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As some of our regular readers will know, Sally buys me an annual daily reading notes book every Christmas. I often refer to my readings for these blogs. A few weeks ago this has an idea and one particular line, that struck me.

We may begin to be aware that God, the Word made flesh, is dwelling at the very centre of our being. In any case, the movement towards interior silence triggers a phenomenon that might be called centering. St John of the cross …says we are attracted to God as to our centre, like a stone towards the centre of the earth. If we remove the obstacles, the ego-self with all its paraphernalia, and surrender to God, we penetrate through the various layers of our psyche until we reach the very centre or core of our being. At that point there remains one more centre to which we may advance. This centre is the Trinity, Father, Son, and Holy Spirit, who dwell at the inmost centre of our being. It is out of that Presence that our whole being emerges at every moment. To be at this centre is eternal life. To remain at this centre in the midst of activity is what Christ called the reign of God.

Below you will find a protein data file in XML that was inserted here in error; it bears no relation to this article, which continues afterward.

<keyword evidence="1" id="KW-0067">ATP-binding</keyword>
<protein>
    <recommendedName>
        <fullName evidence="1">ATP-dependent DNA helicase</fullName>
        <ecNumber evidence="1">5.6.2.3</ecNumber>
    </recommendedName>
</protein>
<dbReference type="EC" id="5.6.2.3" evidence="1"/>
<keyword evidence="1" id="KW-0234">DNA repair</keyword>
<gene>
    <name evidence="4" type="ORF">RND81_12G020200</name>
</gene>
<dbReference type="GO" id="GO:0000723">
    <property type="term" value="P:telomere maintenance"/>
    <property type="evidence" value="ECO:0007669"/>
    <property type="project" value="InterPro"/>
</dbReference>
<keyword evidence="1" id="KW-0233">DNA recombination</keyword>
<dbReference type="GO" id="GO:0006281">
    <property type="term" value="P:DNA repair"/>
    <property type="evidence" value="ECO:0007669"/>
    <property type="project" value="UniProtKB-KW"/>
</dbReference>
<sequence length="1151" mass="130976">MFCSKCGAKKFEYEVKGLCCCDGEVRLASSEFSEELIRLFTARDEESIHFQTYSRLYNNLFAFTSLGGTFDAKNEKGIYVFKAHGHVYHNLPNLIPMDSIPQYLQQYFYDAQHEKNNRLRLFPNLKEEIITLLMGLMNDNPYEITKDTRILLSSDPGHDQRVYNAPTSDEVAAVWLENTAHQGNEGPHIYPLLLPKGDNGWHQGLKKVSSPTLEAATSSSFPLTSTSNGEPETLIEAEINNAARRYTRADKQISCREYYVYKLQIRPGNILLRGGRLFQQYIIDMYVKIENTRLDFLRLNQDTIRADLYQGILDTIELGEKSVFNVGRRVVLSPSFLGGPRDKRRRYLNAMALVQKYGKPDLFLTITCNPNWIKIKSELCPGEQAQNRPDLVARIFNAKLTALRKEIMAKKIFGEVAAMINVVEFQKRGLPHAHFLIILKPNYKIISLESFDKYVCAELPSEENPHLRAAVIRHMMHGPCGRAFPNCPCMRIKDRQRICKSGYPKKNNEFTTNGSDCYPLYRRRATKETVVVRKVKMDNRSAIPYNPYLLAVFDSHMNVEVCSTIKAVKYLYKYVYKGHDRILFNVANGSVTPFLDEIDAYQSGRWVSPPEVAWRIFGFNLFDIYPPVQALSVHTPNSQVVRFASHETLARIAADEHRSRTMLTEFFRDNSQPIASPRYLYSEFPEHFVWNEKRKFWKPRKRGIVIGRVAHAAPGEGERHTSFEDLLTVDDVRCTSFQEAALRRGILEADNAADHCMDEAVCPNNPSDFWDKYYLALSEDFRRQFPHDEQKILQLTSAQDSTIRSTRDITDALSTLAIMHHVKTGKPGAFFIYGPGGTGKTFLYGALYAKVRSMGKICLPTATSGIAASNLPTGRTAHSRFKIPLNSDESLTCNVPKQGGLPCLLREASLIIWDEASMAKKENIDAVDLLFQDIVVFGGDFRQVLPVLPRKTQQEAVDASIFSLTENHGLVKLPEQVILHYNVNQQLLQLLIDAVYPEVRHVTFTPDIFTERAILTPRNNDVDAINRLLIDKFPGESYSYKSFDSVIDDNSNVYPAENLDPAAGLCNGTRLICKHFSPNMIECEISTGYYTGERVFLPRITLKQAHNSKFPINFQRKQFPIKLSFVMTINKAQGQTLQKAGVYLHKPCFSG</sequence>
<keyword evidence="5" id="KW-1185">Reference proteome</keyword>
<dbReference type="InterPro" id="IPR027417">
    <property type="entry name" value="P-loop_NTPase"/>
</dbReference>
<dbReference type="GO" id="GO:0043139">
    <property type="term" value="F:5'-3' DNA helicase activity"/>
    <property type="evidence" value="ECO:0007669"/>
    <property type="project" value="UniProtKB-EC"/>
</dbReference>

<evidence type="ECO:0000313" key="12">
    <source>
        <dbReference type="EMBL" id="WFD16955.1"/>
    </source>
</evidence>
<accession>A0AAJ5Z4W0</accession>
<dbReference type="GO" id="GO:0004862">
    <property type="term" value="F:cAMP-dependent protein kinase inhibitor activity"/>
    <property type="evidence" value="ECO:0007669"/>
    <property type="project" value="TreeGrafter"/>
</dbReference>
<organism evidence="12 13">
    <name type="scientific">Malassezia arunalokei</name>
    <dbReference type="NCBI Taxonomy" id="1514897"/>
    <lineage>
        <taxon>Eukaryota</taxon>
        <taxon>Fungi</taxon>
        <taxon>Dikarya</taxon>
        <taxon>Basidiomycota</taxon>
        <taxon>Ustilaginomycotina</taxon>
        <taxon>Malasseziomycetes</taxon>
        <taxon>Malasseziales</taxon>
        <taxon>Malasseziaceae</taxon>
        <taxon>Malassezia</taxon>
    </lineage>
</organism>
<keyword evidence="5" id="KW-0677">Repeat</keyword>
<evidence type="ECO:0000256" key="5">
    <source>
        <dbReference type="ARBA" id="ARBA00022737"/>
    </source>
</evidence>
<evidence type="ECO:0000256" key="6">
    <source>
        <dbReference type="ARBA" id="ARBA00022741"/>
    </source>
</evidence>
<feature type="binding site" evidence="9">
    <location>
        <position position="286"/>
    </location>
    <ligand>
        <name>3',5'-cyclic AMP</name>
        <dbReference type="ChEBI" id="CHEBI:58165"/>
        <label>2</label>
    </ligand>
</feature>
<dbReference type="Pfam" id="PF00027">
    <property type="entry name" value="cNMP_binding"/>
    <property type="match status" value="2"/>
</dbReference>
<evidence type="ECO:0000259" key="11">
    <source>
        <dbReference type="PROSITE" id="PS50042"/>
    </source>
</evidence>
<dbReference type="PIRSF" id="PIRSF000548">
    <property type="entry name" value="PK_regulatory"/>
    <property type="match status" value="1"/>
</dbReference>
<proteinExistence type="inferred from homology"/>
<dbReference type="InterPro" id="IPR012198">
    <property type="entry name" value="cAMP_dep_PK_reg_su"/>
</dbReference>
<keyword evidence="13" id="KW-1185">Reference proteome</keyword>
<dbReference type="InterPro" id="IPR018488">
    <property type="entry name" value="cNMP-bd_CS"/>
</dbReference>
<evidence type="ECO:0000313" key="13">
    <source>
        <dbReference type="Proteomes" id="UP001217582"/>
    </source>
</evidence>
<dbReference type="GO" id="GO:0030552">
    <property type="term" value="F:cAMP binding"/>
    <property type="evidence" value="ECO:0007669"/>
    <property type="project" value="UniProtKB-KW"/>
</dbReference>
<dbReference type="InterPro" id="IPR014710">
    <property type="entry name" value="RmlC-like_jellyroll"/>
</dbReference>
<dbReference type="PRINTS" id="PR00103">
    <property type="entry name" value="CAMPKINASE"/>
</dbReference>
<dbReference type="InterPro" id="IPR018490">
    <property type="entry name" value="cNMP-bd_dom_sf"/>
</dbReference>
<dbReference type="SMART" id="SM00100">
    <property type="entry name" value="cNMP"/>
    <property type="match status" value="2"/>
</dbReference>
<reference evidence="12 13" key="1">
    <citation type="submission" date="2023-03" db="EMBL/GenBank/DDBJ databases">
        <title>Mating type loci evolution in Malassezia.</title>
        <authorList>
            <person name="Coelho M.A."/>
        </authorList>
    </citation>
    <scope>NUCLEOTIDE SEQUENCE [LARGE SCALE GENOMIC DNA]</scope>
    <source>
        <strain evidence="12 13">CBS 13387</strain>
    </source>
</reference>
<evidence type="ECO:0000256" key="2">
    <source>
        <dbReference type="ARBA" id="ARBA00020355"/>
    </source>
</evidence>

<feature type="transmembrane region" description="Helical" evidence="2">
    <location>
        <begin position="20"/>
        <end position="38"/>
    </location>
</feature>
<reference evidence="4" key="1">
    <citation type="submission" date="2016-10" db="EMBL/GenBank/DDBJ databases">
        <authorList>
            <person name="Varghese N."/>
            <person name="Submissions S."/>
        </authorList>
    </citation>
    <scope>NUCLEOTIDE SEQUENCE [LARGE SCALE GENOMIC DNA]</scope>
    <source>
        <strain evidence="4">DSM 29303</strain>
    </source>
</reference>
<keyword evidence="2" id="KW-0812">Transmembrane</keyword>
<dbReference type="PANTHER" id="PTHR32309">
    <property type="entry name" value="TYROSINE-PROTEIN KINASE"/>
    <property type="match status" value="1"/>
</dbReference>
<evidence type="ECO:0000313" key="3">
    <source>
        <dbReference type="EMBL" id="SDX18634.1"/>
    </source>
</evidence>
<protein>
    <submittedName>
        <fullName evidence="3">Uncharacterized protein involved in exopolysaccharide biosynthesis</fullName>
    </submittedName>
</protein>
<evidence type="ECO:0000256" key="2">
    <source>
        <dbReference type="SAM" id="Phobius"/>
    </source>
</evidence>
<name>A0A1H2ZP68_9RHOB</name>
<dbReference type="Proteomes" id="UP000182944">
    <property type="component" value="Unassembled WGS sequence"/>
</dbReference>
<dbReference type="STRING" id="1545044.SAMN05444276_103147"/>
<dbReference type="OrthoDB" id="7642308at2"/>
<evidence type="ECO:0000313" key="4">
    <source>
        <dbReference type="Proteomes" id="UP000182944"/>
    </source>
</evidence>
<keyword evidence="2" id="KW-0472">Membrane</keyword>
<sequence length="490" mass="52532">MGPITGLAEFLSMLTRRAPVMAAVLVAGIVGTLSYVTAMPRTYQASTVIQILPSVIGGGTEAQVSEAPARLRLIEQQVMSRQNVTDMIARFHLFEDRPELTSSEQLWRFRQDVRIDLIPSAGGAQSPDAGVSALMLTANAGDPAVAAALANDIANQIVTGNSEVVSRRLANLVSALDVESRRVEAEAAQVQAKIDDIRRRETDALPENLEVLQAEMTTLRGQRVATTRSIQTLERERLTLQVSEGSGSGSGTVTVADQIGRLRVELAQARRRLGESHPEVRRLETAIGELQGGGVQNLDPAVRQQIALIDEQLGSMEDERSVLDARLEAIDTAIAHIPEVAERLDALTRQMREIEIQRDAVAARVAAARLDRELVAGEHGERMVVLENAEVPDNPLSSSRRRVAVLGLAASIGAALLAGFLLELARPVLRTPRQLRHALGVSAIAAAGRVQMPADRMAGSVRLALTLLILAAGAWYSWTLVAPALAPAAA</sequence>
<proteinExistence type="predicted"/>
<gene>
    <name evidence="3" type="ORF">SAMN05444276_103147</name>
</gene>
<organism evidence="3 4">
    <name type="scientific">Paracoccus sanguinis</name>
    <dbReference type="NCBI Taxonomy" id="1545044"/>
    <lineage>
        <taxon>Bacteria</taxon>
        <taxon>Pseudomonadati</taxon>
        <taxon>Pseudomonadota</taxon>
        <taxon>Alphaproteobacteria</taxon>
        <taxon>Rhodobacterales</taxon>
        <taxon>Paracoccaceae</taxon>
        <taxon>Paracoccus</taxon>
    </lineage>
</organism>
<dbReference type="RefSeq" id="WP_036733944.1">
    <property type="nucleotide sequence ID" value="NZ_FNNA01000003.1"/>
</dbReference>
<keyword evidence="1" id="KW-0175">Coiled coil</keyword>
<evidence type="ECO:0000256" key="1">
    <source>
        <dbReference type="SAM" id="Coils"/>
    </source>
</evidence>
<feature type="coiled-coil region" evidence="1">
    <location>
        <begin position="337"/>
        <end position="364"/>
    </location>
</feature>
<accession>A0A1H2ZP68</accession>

This last line i really found helpful as we often refer to the glory and reign of God, and I am not sure we really can explain what we mean by these terms. Being joined to the Trinity is conceptual, but I think I know what some of that means, and if doing this, through knowing I am a child of God, in relationship with God,by prayer, seeking and asking to be refilled with the Holy Spirit etc. If this is what it means to see the reign of God, I am a little less mystified and a little more encouraged.

The Daily Reader for Contemplative Living Father Thomas Keating August 21st

Honest Christianity: What is worse than sin?

A dumb question? Surely nothing, right? Sin is not great, not the way to live, treat others, our planet? When I first heard this question asked about 30 years ago, I did not think there was anything, I was in a Church that took sin very seriously.

The answer the speaker gave was a positive one, there was something worse than sin, grieving God, humanity, yourself. The answer they gave was yes, “lying about sin”.

The uncovering of the pandemic around the world of the various forms of abuse by religious leaders is too atrocious for words. Lying about it, covering up these sins, may not be worse than the abuse, but it does make it much, much worse. Both are inexcusable. From reports of survivors and others, this has not been good enough. How can we disagree?

What did we think Jesus meant when he said, it would be better for those to be thrown into the sea if we sinned against children?

To say something is unforgivable in an insult to the will power, generosity, graciousness of humanity, even if understandable. But this is not ours to ask or expect. Our response is to continue to bring transparency, honesty, no excuses, full unequivocal apology, action and commitment to never sin or lie, cover up about such sins ever again. No matter what motives.

To all victims of any kind of abuse by any adult in responsibility, we are sorry for the sins of all generations.